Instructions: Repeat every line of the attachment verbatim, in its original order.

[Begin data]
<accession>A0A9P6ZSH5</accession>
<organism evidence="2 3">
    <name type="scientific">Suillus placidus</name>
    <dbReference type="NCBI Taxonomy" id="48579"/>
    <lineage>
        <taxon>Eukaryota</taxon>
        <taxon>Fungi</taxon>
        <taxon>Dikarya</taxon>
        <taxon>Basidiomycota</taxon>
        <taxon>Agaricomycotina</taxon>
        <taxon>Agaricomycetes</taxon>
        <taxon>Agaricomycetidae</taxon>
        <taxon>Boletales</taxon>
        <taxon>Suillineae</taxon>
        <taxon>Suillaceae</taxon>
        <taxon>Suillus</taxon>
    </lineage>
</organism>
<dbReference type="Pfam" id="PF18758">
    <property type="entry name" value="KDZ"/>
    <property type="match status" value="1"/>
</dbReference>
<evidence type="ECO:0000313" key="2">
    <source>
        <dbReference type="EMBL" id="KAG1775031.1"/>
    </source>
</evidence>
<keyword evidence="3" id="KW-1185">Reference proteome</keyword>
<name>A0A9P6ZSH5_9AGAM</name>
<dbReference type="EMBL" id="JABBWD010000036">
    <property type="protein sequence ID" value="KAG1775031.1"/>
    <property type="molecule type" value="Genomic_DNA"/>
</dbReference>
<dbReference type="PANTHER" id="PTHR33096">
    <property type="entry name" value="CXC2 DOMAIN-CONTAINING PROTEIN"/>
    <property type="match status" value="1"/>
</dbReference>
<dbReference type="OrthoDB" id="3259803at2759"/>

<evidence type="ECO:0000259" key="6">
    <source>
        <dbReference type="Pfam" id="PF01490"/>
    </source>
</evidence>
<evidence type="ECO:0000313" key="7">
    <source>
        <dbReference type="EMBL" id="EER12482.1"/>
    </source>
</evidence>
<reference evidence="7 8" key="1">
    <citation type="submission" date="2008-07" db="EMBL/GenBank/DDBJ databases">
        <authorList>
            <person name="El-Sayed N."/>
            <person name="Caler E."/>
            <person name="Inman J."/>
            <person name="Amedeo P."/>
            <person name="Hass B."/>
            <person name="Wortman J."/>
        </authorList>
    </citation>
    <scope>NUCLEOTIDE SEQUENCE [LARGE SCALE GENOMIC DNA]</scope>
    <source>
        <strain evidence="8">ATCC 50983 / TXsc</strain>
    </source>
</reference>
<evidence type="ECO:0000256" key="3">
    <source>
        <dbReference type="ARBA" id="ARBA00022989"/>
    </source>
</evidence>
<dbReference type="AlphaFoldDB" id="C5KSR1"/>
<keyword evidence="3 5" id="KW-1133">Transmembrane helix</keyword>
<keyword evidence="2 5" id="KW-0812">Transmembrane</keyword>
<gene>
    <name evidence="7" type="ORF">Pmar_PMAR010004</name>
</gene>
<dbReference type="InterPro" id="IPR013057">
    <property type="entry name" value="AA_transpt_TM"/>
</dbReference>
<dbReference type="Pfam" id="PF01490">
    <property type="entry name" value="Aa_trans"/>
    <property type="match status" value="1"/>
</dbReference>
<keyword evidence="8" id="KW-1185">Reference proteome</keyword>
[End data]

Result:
<accession>A0A9P6ZSH5</accession>
<organism evidence="2 3">
    <name type="scientific">Suillus placidus</name>
    <dbReference type="NCBI Taxonomy" id="48579"/>
    <lineage>
        <taxon>Eukaryota</taxon>
        <taxon>Fungi</taxon>
        <taxon>Dikarya</taxon>
        <taxon>Basidiomycota</taxon>
        <taxon>Agaricomycotina</taxon>
        <taxon>Agaricomycetes</taxon>
        <taxon>Agaricomycetidae</taxon>
        <taxon>Boletales</taxon>
        <taxon>Suillineae</taxon>
        <taxon>Suillaceae</taxon>
        <taxon>Suillus</taxon>
    </lineage>
</organism>
<dbReference type="Pfam" id="PF18758">
    <property type="entry name" value="KDZ"/>
    <property type="match status" value="1"/>
</dbReference>
<evidence type="ECO:0000313" key="2">
    <source>
        <dbReference type="EMBL" id="KAG1775031.1"/>
    </source>
</evidence>
<keyword evidence="3" id="KW-1185">Reference proteome</keyword>
<name>A0A9P6ZSH5_9AGAM</name>
<dbReference type="EMBL" id="JABBWD010000036">
    <property type="protein sequence ID" value="KAG1775031.1"/>
    <property type="molecule type" value="Genomic_DNA"/>
</dbReference>
<dbReference type="PANTHER" id="PTHR33096">
    <property type="entry name" value="CXC2 DOMAIN-CONTAINING PROTEIN"/>
    <property type="match status" value="1"/>
</dbReference>
<dbReference type="OrthoDB" id="3259803at2759"/>

<evidence type="ECO:0000259" key="6">
    <source>
        <dbReference type="Pfam" id="PF01490"/>
    </source>
</evidence>
<evidence type="ECO:0000313" key="7">
    <source>
        <dbReference type="EMBL" id="EER12482.1"/>
    </source>
</evidence>
<reference evidence="7 8" key="1">
    <citation type="submission" date="2008-07" db="EMBL/GenBank/DDBJ databases">
        <authorList>
            <person name="El-Sayed N."/>
            <person name="Caler E."/>
            <person name="Inman J."/>
            <person name="Amedeo P."/>
            <person name="Hass B."/>
            <person name="Wortman J."/>
        </authorList>
    </citation>
    <scope>NUCLEOTIDE SEQUENCE [LARGE SCALE GENOMIC DNA]</scope>
    <source>
        <strain evidence="8">ATCC 50983 / TXsc</strain>
    </source>
</reference>
<evidence type="ECO:0000256" key="3">
    <source>
        <dbReference type="ARBA" id="ARBA00022989"/>
    </source>
</evidence>
<dbReference type="AlphaFoldDB" id="C5KSR1"/>
<keyword evidence="3 5" id="KW-1133">Transmembrane helix</keyword>
<keyword evidence="2 5" id="KW-0812">Transmembrane</keyword>
<gene>
    <name evidence="7" type="ORF">Pmar_PMAR010004</name>
</gene>
<dbReference type="InterPro" id="IPR013057">
    <property type="entry name" value="AA_transpt_TM"/>
</dbReference>
<dbReference type="Pfam" id="PF01490">
    <property type="entry name" value="Aa_trans"/>
    <property type="match status" value="1"/>
</dbReference>
<keyword evidence="8" id="KW-1185">Reference proteome</keyword>